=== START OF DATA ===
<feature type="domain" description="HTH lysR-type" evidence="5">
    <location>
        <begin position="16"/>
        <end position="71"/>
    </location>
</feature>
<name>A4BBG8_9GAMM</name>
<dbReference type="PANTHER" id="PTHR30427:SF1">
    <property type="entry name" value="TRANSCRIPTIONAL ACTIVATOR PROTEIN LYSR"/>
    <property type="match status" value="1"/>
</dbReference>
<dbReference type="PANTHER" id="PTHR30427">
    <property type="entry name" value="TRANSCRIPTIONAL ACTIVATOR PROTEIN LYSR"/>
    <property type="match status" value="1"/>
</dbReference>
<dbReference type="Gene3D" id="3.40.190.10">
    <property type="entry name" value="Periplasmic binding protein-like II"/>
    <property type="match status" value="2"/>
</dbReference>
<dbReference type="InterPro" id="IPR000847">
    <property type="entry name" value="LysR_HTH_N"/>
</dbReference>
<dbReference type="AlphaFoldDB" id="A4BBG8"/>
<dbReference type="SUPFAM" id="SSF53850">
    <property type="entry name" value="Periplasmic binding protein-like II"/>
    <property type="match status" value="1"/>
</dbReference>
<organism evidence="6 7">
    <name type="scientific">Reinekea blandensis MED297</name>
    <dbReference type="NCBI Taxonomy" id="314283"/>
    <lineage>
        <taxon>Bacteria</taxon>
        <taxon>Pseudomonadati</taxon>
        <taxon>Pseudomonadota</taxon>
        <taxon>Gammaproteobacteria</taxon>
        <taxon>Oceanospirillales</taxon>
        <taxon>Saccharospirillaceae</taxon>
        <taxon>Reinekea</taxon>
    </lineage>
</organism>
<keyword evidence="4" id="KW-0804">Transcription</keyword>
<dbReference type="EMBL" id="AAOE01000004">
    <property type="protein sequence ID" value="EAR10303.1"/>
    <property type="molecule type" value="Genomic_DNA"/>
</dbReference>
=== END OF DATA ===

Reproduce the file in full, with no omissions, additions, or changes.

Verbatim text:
<feature type="domain" description="HTH lysR-type" evidence="5">
    <location>
        <begin position="16"/>
        <end position="71"/>
    </location>
</feature>
<name>A4BBG8_9GAMM</name>
<dbReference type="PANTHER" id="PTHR30427:SF1">
    <property type="entry name" value="TRANSCRIPTIONAL ACTIVATOR PROTEIN LYSR"/>
    <property type="match status" value="1"/>
</dbReference>
<dbReference type="PANTHER" id="PTHR30427">
    <property type="entry name" value="TRANSCRIPTIONAL ACTIVATOR PROTEIN LYSR"/>
    <property type="match status" value="1"/>
</dbReference>
<dbReference type="Gene3D" id="3.40.190.10">
    <property type="entry name" value="Periplasmic binding protein-like II"/>
    <property type="match status" value="2"/>
</dbReference>
<dbReference type="InterPro" id="IPR000847">
    <property type="entry name" value="LysR_HTH_N"/>
</dbReference>
<dbReference type="AlphaFoldDB" id="A4BBG8"/>
<dbReference type="SUPFAM" id="SSF53850">
    <property type="entry name" value="Periplasmic binding protein-like II"/>
    <property type="match status" value="1"/>
</dbReference>
<organism evidence="6 7">
    <name type="scientific">Reinekea blandensis MED297</name>
    <dbReference type="NCBI Taxonomy" id="314283"/>
    <lineage>
        <taxon>Bacteria</taxon>
        <taxon>Pseudomonadati</taxon>
        <taxon>Pseudomonadota</taxon>
        <taxon>Gammaproteobacteria</taxon>
        <taxon>Oceanospirillales</taxon>
        <taxon>Saccharospirillaceae</taxon>
        <taxon>Reinekea</taxon>
    </lineage>
</organism>
<keyword evidence="4" id="KW-0804">Transcription</keyword>
<dbReference type="EMBL" id="AAOE01000004">
    <property type="protein sequence ID" value="EAR10303.1"/>
    <property type="molecule type" value="Genomic_DNA"/>
</dbReference>